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Why did Indian police arrest Jesuit over terror conspiracy?

In a video posted hours before his arrest, Father Stan Swamy said his detention is part of a process of jailing dissenters

John Felix Raj, Kolkata

John Felix Raj, Kolkata

Updated: October 13, 2020 10:31 AM GMT
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Why did Indian police arrest Jesuit over terror conspiracy?

A screengrab from the video where Father Stan Swamy explained why police wanted him in a conspiracy case. 

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Protests continue in several parts of India after Jesuit Father Stan Swamy, an 84-year social activist in Jharkhand state, was arrested on Oct. 8 on charges of having links with a banned Maoist terror group.

In a video posted hours before his arrest, Father Swamy said that the federal agency combating terror activities — the National Investigation Agency (NIA) — had interrogated him for 15 hours during a span of five days.

"Now they want me to go to Mumbai, which I have said that I won't go," he said in the video, citing his advanced age and the pandemic as reasons for his preference to have further questioning through video conferencing.

However, he was arrested and taken to Mumbai, the capital of Maharashtra state. A special NIA court in that city remanded him to judicial custody for 14 days on Oct. 9.

His case is linked to the Bhima-Koregaon area in Maharashtra state, where a violent clash occurred on Jan. 1, 2018, in which one person was killed and several others injured. Following investigations, police alleged some nine activists, including Father Swamy, conspired to organize the violence and have links with the banned Maoists group.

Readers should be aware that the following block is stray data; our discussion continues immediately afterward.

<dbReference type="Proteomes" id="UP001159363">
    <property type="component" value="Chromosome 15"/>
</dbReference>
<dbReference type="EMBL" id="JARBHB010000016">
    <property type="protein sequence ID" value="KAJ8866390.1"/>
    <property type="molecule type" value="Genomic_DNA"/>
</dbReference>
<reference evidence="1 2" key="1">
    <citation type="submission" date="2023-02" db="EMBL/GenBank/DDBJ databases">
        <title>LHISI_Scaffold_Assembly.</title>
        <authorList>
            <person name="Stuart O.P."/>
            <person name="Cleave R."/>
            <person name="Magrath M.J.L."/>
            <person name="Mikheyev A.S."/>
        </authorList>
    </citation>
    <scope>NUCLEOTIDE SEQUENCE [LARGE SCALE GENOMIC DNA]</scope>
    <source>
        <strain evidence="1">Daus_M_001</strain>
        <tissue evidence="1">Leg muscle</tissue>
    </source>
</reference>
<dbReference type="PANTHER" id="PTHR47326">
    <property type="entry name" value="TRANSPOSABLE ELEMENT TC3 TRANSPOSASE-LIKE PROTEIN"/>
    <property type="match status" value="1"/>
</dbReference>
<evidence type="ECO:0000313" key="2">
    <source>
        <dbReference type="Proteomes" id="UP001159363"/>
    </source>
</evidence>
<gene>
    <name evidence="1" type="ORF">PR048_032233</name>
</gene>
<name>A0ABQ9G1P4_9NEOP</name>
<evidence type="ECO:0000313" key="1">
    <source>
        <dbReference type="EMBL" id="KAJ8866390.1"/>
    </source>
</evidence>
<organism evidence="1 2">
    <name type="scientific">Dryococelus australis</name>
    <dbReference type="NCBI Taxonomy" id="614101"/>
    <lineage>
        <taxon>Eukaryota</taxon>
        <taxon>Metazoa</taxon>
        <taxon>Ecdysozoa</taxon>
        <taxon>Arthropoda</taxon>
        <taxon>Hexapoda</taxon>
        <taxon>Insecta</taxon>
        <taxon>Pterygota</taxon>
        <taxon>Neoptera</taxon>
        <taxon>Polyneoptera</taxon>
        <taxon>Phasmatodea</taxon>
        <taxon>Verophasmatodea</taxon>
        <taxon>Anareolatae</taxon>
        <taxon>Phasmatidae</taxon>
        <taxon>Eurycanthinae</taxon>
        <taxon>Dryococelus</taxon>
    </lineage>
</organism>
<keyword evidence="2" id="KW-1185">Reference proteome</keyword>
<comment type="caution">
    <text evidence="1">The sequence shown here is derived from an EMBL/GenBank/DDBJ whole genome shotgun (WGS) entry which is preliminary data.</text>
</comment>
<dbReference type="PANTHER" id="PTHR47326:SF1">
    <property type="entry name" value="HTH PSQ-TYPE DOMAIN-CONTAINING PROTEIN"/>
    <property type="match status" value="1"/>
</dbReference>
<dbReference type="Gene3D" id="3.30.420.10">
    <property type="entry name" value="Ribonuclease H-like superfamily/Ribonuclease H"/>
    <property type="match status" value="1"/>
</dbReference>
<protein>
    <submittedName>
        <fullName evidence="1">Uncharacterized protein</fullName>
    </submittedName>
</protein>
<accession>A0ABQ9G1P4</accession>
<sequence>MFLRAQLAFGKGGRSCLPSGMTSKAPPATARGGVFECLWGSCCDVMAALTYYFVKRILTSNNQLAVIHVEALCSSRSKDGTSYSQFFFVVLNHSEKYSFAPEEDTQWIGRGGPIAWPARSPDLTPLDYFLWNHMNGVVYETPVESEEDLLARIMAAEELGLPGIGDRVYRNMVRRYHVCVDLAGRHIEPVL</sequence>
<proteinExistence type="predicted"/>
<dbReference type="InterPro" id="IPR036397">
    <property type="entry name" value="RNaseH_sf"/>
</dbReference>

"I have never been to Bhima-Koregaon for which I am being made an accused," Father Swamy said in the video.

"... what is happening to me is not something unique happening to me alone; it is a broader process taking place all over the country. We all are aware of how prominent intellectuals, lawyers, writers, poets, activists, student leaders are put in jail because they have expressed their dissent or raised questions about the ruling powers of India."

He said he was part of the process and not a "silent spectator" and was "ready to pay the price whatever it be."

The NIA claims investigations established that the priest was actively involved in the activities of the Maoist group. It says he was in touch contact with the alleged conspirators of the violence — Sudhir Dhawale, Rona Wilson, Surendra Gadling, Arun Ferreira, Vernon Gonsalves, Hany Babu, Shoma Sen, Mahesh Raut, Varavara Rao, Sudha Bharadwaj, Gautam Navlakha and Anand Teltumbde.

Father Swamy has often raised his voice against alleged police excesses in Jharkhand and what he describes as the government's failure to properly implement the fifth schedule of the constitution in the easten state.

The fifth schedule stipulates that a Tribes Advisory Council composed solely of members from the tribal community advise governors of tribal-inhabited states on their well-being and development.